Much has said been about attending to the root cause of disaffection as a result of socio-economic neglect even though this does not admit of mindless violence and sabotage of infrastructure. However, there has to be a sound delivery system to ensure that social and economic development is possible and reaches the targeted population. This calls for structural changes which need to be urgently addressed.

The tribal areas are by and large constitutionally subject to the provisions of the Fifth Schedule and the more recently enacted Panchayat (Extension to Scheduled Areas) Act or PESA. These powerful instruments have been rendered effete through years of neglect. Most Governors, the kingpin or guardian of tribal rights under the aegis of the President of India, have virtually abdicated their mandate. They assume office without any Instrument of Instructions to operationalise their constitutional role and have no independent or effective instrumentality to execute this task. The Tribes Advisory Councils have become more ornamental than purposeful and the mandatory annual reports of the Governor to the President are virtually written by the State tribal affairs departments and, if prepared in time or sent to the President at all, are seldom presented to Parliament and almost never debated. The default appears to have become routine. The President (or Government of India) is not known to have sent back any specific or regular directives to the States on the basis of these reports, or otherwise, to take ameliorative measures as constitutionally stipulated.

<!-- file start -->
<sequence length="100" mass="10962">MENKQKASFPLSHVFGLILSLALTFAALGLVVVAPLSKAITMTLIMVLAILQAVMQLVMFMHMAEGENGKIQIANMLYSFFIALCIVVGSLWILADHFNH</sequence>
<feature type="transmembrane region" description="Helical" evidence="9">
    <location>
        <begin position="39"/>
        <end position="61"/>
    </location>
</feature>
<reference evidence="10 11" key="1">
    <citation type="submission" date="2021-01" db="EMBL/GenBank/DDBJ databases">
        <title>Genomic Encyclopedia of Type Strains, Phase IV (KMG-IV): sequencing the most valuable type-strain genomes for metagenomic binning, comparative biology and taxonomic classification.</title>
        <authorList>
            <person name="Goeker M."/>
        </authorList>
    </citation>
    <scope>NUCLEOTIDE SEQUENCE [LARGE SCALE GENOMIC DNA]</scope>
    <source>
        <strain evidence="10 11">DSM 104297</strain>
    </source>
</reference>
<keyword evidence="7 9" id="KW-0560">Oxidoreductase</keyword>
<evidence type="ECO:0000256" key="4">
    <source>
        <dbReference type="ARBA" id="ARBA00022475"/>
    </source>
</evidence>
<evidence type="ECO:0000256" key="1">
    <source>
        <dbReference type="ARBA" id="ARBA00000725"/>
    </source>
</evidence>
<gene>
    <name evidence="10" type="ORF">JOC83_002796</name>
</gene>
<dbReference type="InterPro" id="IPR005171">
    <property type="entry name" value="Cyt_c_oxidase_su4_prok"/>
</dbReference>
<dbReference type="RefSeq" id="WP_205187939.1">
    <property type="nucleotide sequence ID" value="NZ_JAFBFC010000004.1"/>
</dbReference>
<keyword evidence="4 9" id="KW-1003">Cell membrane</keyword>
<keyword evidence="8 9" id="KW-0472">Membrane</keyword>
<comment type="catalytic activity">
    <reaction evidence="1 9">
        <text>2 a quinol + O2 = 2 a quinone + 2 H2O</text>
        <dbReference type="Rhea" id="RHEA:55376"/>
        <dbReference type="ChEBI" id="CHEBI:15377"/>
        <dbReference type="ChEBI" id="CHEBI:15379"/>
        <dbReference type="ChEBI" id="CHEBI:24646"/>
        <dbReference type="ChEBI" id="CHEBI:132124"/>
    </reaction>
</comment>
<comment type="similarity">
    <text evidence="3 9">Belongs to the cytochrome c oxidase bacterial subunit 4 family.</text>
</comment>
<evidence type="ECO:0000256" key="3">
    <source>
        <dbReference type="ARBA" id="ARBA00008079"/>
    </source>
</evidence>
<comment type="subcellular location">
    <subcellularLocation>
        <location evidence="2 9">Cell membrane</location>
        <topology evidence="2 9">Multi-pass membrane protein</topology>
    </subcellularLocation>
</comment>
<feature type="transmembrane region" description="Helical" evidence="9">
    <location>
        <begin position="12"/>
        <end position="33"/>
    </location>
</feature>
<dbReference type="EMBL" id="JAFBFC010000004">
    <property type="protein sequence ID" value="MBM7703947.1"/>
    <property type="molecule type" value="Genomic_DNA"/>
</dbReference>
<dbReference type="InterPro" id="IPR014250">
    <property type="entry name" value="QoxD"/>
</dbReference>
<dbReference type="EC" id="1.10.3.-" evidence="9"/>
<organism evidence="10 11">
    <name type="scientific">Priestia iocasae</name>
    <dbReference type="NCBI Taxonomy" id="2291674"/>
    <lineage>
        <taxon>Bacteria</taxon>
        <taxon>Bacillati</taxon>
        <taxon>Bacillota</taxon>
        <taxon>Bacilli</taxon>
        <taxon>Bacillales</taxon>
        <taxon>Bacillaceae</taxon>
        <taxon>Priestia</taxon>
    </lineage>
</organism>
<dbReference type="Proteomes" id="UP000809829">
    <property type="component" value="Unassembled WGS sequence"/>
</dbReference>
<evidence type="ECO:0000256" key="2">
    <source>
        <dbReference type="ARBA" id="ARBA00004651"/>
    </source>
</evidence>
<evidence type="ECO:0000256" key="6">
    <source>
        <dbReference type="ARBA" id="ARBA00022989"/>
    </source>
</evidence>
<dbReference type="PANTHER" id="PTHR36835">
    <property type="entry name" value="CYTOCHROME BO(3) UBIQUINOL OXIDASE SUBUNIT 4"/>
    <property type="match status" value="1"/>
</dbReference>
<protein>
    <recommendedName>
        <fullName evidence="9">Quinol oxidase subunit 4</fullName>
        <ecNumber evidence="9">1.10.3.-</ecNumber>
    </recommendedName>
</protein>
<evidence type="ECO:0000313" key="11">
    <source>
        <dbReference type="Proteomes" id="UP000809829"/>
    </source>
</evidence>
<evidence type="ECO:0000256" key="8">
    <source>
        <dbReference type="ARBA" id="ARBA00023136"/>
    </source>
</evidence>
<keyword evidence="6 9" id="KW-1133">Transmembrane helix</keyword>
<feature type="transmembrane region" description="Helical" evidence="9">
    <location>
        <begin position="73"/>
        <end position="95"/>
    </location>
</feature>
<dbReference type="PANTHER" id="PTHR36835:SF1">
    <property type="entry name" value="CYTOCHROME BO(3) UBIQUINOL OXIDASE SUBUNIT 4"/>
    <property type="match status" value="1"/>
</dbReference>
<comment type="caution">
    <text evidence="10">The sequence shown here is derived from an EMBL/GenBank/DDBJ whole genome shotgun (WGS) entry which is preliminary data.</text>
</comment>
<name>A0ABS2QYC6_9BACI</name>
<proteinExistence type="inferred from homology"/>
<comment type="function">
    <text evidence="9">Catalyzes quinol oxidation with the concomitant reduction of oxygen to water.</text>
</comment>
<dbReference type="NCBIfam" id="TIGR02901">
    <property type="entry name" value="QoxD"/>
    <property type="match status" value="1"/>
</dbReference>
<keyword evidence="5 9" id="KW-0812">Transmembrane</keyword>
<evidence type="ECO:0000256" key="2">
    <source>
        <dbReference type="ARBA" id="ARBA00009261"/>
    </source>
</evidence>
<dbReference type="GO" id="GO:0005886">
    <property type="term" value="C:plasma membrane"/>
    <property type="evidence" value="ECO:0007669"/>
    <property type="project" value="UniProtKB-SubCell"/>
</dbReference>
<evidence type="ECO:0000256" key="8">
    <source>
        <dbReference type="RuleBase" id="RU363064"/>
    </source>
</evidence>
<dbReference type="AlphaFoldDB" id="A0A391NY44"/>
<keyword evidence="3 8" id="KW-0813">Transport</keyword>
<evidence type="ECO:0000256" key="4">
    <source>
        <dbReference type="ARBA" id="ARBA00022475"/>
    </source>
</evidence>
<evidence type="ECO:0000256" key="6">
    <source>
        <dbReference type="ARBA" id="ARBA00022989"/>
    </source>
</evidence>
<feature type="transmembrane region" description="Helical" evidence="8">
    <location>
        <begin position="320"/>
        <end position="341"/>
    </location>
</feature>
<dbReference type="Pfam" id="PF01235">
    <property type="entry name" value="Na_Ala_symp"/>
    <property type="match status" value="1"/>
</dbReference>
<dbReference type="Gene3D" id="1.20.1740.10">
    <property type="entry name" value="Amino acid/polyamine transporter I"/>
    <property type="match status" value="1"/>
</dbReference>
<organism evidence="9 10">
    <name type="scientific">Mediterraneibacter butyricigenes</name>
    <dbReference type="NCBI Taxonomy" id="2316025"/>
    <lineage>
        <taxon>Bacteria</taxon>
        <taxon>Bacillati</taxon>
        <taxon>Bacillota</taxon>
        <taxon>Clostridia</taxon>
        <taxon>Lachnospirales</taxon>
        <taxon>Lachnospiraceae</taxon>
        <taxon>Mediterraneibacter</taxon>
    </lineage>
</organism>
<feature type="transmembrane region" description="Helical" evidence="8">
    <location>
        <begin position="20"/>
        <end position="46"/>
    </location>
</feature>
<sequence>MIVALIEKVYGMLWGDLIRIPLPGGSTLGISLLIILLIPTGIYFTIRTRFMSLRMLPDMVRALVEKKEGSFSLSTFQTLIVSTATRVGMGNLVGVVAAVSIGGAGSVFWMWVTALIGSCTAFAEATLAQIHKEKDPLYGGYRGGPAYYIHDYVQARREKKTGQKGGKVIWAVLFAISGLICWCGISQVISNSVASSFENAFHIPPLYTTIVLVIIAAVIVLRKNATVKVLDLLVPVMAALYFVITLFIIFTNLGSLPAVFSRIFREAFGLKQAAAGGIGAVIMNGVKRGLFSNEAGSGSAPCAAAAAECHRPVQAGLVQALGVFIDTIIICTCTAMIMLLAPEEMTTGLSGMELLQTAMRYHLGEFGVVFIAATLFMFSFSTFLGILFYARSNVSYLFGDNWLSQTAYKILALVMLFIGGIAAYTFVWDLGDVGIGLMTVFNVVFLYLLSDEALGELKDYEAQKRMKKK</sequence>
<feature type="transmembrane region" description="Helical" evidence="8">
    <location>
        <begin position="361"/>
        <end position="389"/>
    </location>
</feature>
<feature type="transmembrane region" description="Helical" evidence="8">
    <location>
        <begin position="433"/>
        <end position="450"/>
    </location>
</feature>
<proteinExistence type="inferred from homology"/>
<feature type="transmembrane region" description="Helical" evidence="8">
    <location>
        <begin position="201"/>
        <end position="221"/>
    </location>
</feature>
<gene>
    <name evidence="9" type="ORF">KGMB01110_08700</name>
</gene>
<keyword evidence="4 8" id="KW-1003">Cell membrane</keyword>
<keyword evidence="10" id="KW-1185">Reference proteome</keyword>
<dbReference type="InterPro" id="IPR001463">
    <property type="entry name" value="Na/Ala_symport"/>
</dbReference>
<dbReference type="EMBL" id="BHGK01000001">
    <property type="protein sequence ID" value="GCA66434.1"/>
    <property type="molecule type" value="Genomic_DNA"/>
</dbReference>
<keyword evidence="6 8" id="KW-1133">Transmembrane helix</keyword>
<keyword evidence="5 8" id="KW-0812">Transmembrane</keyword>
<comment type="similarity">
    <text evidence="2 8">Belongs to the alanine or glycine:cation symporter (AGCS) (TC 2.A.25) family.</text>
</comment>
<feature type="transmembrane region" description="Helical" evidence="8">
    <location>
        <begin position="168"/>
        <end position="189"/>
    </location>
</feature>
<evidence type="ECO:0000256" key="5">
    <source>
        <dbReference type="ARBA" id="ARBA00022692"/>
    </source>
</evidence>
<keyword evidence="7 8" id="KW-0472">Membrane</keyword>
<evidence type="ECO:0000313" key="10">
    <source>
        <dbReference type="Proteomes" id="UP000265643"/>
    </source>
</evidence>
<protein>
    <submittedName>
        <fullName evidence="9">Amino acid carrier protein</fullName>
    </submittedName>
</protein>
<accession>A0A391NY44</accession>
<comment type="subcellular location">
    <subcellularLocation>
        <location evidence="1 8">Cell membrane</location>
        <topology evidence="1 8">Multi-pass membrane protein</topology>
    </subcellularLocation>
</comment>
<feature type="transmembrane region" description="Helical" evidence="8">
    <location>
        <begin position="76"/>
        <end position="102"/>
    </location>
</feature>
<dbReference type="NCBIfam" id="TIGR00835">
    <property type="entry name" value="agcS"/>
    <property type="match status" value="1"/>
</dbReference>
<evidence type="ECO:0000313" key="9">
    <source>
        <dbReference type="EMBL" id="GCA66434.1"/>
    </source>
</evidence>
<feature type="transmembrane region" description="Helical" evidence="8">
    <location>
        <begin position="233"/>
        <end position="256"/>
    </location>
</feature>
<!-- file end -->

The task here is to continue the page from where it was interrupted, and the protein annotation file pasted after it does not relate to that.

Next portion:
Neither Parliament nor individual MPs, tribal or otherwise, have shown much interest in any of this.